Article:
Unfortunately, this is typical union boss behavior. Similar antics were on display last month in the run-up to the McDonald’s shareholders’ meeting in Oak Brook, Illinois, when more than 130 demonstrators – very few of whom were actually employees – were arrested after refusing to vacate the driveway of the McDonald’s corporate offices. Protest activity forced McDonald’s to close their main headquarters building and some 2,000 of their employees were told to stay home from work.

It’s no coincidence that the actions against McDonald’s and Walmart seem similar. Both are textbook cases of top-down, nationally-coordinated disruption strategies orchestrated by labor front groups for some of the country’s biggest unions. In Illinois, demonstrations were led by a group called Fast Food Forward, while the Service Employees International Union (SEIU) provided bodies and financed the picket lines by the busload.

The anti-Walmart protests are being organized by a group calling itself the Organization United for Respect at Walmart (OUR Walmart), which claims on its website to be “an independent, not-for-profit organization” for Walmart employees. Documents filed with the Department of Labor, however, clearly identify OUR Walmart as a “subsidiary organization” of the massive United Food & Commercial Workers (UFCW) union. All the more interesting is the UFCW’s admission that OUR Walmart is “maintained in Washington, D.C.,” which removes any shred of belief that these protests are organic, grassroots efforts. In fact, once again, these protests have been demonstrated to be full of paid protestors acting as employees and do not demonstrate the will of Walmart employees.

OUR Walmart is a prime example of what’s known as a “worker center.” Worker centers are groups set up not as labor organizations – strictly speaking – but as nonprofits despite being basically owned and operated by Big Labor. As such, they don’t have to follow the same rules that govern traditional unions, but are well funded, receiving revenue through a variety of different sources, nearly $60 million between 2009 and 2012, and they carry out activities like these recent protests which advance Big Labor’s agenda.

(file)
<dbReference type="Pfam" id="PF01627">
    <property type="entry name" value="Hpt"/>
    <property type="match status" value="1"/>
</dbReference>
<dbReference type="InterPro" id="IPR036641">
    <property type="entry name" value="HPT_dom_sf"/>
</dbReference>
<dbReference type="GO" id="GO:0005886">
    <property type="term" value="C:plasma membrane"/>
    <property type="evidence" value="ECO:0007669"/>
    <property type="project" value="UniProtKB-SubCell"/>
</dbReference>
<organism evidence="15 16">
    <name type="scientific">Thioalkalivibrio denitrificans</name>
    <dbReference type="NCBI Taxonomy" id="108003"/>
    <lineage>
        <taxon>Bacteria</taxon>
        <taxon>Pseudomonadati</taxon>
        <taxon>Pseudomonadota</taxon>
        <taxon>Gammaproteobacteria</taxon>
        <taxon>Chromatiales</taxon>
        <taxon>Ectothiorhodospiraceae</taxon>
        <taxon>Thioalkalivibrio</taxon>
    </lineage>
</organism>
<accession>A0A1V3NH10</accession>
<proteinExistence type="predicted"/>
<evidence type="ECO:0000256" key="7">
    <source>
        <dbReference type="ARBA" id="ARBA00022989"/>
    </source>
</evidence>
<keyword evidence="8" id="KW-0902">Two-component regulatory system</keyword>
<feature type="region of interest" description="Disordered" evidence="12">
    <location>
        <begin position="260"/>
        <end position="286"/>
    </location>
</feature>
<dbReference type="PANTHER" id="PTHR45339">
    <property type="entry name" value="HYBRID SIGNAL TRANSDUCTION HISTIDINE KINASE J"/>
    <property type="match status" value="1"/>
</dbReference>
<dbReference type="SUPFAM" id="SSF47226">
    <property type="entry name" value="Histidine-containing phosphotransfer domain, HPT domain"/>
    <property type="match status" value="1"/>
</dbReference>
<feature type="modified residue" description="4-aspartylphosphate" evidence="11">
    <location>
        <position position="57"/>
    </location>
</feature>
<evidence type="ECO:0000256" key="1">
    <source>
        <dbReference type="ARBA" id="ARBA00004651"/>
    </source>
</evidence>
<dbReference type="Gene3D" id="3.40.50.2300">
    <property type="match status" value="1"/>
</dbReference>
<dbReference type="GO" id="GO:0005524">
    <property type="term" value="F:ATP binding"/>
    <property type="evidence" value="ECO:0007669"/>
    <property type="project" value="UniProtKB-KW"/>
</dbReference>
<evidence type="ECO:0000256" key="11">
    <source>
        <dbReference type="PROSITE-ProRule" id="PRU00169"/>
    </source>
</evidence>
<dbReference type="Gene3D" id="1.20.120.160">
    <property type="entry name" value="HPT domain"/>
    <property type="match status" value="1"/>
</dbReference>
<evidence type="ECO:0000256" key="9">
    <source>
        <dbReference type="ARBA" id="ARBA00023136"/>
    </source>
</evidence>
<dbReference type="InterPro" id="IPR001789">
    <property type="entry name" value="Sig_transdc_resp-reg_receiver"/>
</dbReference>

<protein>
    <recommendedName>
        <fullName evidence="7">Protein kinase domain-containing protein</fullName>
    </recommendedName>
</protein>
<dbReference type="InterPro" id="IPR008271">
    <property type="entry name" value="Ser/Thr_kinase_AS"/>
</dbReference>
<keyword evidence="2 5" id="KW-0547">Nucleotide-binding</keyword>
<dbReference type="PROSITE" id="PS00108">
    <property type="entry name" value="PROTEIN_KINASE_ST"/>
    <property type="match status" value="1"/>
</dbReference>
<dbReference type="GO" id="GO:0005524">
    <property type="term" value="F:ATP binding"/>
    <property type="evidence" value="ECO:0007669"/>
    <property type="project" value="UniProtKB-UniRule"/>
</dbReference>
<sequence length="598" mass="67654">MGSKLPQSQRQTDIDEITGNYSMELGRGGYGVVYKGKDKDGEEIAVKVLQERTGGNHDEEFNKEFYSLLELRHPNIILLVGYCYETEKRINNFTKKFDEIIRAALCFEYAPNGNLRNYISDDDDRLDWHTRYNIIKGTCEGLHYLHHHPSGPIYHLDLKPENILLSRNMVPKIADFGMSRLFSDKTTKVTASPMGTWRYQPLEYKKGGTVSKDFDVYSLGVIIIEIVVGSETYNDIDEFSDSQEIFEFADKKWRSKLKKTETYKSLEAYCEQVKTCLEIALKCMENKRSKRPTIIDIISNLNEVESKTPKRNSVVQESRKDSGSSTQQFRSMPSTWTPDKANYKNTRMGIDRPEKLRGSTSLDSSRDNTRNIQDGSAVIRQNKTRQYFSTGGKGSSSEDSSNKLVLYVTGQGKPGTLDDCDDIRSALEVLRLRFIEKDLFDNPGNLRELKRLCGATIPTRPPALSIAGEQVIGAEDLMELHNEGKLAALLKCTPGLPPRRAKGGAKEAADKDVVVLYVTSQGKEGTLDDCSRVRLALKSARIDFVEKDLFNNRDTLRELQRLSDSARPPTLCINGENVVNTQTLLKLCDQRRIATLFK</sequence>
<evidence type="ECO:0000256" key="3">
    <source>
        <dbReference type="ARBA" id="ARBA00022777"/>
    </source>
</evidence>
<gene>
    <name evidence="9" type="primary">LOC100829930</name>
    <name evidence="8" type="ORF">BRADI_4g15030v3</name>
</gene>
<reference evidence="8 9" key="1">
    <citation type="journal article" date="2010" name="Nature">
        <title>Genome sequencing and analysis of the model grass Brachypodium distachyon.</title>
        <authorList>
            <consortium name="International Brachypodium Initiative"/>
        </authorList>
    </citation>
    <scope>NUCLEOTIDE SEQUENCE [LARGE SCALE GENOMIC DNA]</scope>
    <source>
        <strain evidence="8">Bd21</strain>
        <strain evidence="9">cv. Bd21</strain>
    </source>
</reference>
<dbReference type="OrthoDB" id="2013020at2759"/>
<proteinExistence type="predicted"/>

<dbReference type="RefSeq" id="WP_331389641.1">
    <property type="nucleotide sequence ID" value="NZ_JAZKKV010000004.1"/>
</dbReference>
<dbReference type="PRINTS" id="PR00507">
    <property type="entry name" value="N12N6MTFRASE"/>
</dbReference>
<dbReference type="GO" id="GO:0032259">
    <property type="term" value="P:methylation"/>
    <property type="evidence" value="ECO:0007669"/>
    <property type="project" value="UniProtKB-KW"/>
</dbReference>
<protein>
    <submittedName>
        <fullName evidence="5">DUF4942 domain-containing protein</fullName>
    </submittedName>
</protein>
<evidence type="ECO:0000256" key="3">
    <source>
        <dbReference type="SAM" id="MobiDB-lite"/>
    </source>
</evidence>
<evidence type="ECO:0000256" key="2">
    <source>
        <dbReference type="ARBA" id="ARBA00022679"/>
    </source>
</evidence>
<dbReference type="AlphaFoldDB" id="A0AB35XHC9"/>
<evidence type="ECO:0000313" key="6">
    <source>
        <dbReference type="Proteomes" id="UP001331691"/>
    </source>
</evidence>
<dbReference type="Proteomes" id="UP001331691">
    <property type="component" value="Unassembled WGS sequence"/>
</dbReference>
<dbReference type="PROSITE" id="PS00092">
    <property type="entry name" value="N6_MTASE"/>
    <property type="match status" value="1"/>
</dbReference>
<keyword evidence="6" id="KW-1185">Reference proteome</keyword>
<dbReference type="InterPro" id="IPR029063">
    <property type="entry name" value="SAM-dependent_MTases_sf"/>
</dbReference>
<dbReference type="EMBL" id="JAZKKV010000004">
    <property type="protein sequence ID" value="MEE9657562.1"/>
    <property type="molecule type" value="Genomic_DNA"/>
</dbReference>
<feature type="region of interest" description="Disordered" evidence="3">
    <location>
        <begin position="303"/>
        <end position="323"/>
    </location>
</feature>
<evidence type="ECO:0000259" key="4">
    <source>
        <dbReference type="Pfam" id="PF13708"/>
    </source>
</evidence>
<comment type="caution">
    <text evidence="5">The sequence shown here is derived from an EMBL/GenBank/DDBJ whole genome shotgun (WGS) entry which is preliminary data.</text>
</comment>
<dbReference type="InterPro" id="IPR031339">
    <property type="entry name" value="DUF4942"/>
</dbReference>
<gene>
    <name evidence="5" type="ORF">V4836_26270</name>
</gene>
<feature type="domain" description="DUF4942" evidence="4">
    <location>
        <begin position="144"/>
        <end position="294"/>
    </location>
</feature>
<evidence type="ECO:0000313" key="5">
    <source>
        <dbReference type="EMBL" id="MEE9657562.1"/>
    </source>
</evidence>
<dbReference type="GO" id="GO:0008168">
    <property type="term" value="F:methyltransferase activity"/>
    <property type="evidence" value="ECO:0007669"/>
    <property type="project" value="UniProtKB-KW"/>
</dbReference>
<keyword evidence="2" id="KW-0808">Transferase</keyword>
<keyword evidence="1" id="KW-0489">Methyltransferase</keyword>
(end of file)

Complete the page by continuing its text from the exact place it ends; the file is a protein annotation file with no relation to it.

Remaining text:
Why would union bosses need a separate, shadowy organization to do its bidding? The answer is desperation, plain and simple. Labor membership is declining – the percentage of workers that belong to unions has dropped by nearly half over the last thirty years, and stands at only 11.3 percent. As labor membership declines, revenue from member dues declines. And with the money drying up, Big Labor’s political clout is on the wane as well.

Labor bosses are, quite obviously, not taking this well. The head of the UFCW, Joseph Hansen, certainly would not want to compromise his position or the $297,971 salary that comes with it. Worker center front groups are just another desperate attempt by union bosses to cling to their fading power.

How high are the stakes for Big Labor? Well, the Chicago Tribune reports that the SEIU spent at least $2 million last year funding Fast Food Forward. By the scale of activity, the UFCW likely spent that and more funding their front group.

Simply put, Big Labor’s bullying tactics aren’t working anymore. Their organizing model is badly outdated and they’re struggling for relevance. What’s more, they choose to focus their efforts targeting retailers like Walmart, which supplies necessary products and services to communities all across the country, and provides over one million American jobs. President Obama – himself hardly an enemy of Big Labor – even chose a Walmart location recently to deliver a major energy policy speech.

Union bosses have no reason to attack Walmart other than their own self-interest and greed, the very qualities they say corporations espouse. But when labor resorts to creating shadowy, D.C.-based front groups to stage faux protests and disrupt Americans simply trying to work and shop, it begs the question: who’s really playing dirty?

This article originally appeared in Town Hall, read it here.

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Another Day, Another Head Scratcher Of An Obama Labor Board Decision

According to The Washington Free Beacon, a “California National Labor Relations Board judge [has] ruled that a Hooters franchise cannot force its employees to act in a respectful manner toward customers, nor could managers punish employees for insubordination.”

What’s that now?  Did a government official basically just tell U.S. businesses that they cannot require employees to be respectful to customers – the very basis of civilized commerce!?  This is even more bizarre than the usual NRLB shenanigans; they are effectively rejecting the right for businesses to enforce a polite society within the confines of their establishments.

Truly, epically unbelievable.

Going further, “The local NLRB judge ordered the Hooters franchise to post a sign on its premises reading ‘WE WILL NOT maintain or enforce a provision in our Employee Handbook that prohibits employees from being disrespectful to the Company, other employees, customers, partners, and competitors, posting no offensive language or pictures and no negative comments about the Company or coworkers of the Company’ after declaring such policies illegal, according to an NLRB ruling issued on May 18.”

Our urge to mock this situation is strong, but we will try and stick to the facts of the situation in the weeks and months ahead.